When Jenny Poch sees a police car while cruising the streets of Columbia, her first reaction is slam on the brakes, worried that she's driving too fast.
"Sometimes people see [officers] as people at the end of the street who are out to get them," she said.
Ms. Poch, 18, a criminal justice major at Howard Community College, is one of 25 students enrolled in the Citizens' Police Academy, an 11-week class set up by the Howard County Police Department to introduce civilians to the dynamics of police training.
Police hope that by the time the students graduate on Nov. 18, the course will have helped to dispel some of the negative myths about law enforcement.
"We're not looking for sympathy, we just want understanding," Chief James Robey told the class during a recent session.
The fall program, which began Sept. 9, counts ministers, attorneys and high school students among its participants.
From 7 p.m. to 9 p.m. each Thursday, officers discuss various police duties, including lock-up procedures, investigation techniques, drug enforcement, crime prevention, use of force and judgment under stress.
Last Thursday, the academy class was in the briefing room of police headquarters in Ellicott City to learn about the mission, role and values of the department.
Later, participants toured the 911 dispatch center across the parking lot from the department in the George Howard Building.
The course is just a taste of what Howard County police recruits undergo before they can wear a badge, a drill that includes a 22-week academy program and 14 weeks of field training.
Howard County has about 300 sworn police officers who respond to about 86,000 calls from the county's 209,000 citizens each year, Chief Robey said.
"Police work has become more complicated," said Lt. Jay Zumbrun, the Citizens Academy instructor. "If you don't have that community, you're not going to be successful."
The program is one of several ways the Howard County Police Department has kept in touch with residents through community-oriented policing.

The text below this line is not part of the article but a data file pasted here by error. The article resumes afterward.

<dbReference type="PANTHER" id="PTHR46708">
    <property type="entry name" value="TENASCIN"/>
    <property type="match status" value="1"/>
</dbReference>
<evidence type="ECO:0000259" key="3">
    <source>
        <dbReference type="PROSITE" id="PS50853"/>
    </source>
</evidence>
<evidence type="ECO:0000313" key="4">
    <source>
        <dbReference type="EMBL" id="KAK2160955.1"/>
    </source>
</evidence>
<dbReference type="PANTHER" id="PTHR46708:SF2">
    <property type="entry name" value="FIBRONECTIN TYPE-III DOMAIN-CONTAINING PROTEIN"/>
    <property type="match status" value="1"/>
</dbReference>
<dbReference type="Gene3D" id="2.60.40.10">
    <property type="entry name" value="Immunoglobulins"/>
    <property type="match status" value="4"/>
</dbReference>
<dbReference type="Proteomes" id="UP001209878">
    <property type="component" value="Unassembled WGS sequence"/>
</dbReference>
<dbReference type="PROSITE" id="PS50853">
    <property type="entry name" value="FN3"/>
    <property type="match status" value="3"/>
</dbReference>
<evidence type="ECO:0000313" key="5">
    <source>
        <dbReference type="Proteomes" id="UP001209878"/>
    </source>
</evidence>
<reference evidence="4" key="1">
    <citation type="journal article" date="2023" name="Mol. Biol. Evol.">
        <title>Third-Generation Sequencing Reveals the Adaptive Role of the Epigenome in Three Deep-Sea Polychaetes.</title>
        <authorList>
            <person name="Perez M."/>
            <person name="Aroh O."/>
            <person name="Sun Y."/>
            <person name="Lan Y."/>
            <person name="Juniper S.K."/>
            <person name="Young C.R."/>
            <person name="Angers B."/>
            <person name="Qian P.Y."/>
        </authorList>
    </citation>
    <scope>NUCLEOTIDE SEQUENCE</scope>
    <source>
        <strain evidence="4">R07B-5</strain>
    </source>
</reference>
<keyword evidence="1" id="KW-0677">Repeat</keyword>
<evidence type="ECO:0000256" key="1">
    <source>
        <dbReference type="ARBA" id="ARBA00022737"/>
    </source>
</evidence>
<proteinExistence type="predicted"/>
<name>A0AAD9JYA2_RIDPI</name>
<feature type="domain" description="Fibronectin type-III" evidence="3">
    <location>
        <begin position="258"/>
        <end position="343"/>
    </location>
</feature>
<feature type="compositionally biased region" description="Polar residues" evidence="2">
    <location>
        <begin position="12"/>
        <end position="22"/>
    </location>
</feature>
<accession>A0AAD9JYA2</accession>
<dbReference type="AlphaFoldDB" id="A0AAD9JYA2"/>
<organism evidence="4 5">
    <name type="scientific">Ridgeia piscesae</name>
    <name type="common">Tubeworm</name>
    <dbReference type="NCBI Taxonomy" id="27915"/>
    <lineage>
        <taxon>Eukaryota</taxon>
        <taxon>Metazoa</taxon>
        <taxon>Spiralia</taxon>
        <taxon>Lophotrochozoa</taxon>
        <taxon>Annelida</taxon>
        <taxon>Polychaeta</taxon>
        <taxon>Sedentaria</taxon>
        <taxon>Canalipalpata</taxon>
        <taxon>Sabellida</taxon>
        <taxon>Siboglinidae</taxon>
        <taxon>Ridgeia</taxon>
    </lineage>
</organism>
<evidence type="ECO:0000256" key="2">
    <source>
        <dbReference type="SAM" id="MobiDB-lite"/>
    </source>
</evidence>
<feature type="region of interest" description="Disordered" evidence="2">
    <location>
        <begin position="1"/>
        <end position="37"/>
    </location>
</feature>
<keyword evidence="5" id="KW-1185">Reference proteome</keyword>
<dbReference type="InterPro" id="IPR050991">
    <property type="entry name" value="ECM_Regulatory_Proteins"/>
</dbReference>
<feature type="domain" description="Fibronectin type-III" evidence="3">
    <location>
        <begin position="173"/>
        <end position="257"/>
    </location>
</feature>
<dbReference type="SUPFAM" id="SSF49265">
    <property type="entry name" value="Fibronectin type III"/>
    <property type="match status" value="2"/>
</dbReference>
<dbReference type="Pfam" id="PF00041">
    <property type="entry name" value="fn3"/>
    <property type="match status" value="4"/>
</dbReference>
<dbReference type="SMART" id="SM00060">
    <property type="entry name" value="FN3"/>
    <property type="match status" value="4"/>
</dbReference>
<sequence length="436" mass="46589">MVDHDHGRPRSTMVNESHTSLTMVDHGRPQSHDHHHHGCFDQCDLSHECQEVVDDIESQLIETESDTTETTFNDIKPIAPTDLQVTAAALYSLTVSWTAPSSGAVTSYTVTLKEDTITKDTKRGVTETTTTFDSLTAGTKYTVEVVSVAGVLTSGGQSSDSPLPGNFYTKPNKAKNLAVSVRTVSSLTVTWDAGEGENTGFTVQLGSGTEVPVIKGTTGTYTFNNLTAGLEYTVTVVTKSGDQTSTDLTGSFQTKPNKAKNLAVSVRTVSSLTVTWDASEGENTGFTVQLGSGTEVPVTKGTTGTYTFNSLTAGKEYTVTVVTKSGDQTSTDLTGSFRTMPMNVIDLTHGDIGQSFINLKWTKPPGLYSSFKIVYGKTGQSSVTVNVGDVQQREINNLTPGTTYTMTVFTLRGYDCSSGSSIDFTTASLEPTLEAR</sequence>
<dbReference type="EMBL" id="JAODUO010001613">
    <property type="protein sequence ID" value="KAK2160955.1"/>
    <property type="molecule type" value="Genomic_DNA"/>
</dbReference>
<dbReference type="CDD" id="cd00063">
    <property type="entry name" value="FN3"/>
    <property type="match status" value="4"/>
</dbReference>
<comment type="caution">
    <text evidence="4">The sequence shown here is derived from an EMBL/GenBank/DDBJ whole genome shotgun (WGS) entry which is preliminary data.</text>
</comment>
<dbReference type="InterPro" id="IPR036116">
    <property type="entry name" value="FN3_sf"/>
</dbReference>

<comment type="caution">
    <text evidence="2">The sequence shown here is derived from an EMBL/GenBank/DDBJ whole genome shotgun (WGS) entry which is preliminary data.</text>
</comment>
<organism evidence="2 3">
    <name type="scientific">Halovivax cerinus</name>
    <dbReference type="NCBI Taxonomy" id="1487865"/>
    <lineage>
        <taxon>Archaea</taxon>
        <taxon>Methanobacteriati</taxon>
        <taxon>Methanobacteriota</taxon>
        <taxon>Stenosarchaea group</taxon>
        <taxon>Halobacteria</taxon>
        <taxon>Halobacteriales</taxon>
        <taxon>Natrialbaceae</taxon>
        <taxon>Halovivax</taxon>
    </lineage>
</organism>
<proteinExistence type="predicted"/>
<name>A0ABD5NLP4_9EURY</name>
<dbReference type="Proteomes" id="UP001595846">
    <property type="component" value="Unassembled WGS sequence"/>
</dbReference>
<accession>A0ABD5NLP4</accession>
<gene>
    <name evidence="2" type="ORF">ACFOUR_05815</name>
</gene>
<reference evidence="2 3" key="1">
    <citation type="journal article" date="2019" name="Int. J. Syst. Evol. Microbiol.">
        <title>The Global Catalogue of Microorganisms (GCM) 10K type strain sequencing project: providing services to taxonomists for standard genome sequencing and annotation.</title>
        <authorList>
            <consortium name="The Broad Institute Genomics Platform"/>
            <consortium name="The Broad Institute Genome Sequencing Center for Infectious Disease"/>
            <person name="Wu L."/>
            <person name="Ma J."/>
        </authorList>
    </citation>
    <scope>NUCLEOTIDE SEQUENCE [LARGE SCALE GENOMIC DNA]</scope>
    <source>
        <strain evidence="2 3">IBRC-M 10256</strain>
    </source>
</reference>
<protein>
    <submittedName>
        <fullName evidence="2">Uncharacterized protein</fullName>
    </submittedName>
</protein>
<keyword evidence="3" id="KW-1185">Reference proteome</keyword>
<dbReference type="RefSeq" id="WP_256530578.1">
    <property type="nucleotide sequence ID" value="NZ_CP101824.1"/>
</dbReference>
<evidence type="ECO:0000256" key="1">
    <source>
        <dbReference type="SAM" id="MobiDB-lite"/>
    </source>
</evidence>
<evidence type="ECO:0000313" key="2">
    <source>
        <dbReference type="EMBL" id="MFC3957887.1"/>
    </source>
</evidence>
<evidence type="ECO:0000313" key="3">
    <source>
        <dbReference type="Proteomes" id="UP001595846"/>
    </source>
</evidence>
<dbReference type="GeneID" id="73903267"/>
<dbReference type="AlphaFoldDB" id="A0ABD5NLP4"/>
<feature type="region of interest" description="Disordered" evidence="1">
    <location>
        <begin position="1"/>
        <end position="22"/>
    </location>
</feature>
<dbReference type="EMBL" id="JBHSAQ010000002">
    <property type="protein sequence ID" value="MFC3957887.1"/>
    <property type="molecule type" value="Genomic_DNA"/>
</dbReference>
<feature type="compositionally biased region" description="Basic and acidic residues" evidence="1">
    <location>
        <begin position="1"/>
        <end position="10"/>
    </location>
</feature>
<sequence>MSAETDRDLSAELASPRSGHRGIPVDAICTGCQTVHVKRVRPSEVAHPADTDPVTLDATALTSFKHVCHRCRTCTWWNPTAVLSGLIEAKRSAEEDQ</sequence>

Others include satellite police offices in troubled housing developments and a Citizen's Advisory Council that scrutinizes the department.
The Citizens' Academy has proven so popular that police have scheduled another class for Feb. 1 through April 12 -- and it already is half full, Lieutenant Zumbrun said.
To qualify, participants must be 16 or older, submit an application and undergo a criminal history check.
In addition to classroom sessions, students will practice at a firing range, steer a police car around obstacles in mock-pursuit of criminals, ride with officers and practice policing under pressure at a new $30,000 "Shoot/Don't Shoot" simulation facility, paid for with money confiscated from drug seizures.
At the first academy session, on Sept. 9, Chief James Robey told participants, "You are about to embark on a new area of police work. We promise you it will be interesting."
He was followed by Lieutenant Zumbrun, a 17-year Howard County police veteran, who drew laughter from the class with his jokes about crime follies.
Later, participants were given a tour of the department, examining jail cells and the indoor firing range, and learning how warrants are served.
The program gets rave reviews from participants.
Bob Guth, an Ellicott City attorney, said some of his clients have filed suits against the police department.
"It's difficult from the outside looking in," Mr. Guth said. "I figure this is an opportunity to see it from the other side and maybe help me give better advice to people."
The Rev. Dennis Kleppin, a police chaplain, said he wanted to learn more about officers' duties.
"I admire what they do," he said. "The church and the police department can work together to better the community."
Paul Crickard, a senior at Oakland Mills High School, said he enrolled in the class because he looks up to his uncle, who is a police officer.
"Taking the class, you can say you're actually helping out and doing something good."
And in a few years, Paul said, he hopes to join the police department's ranks.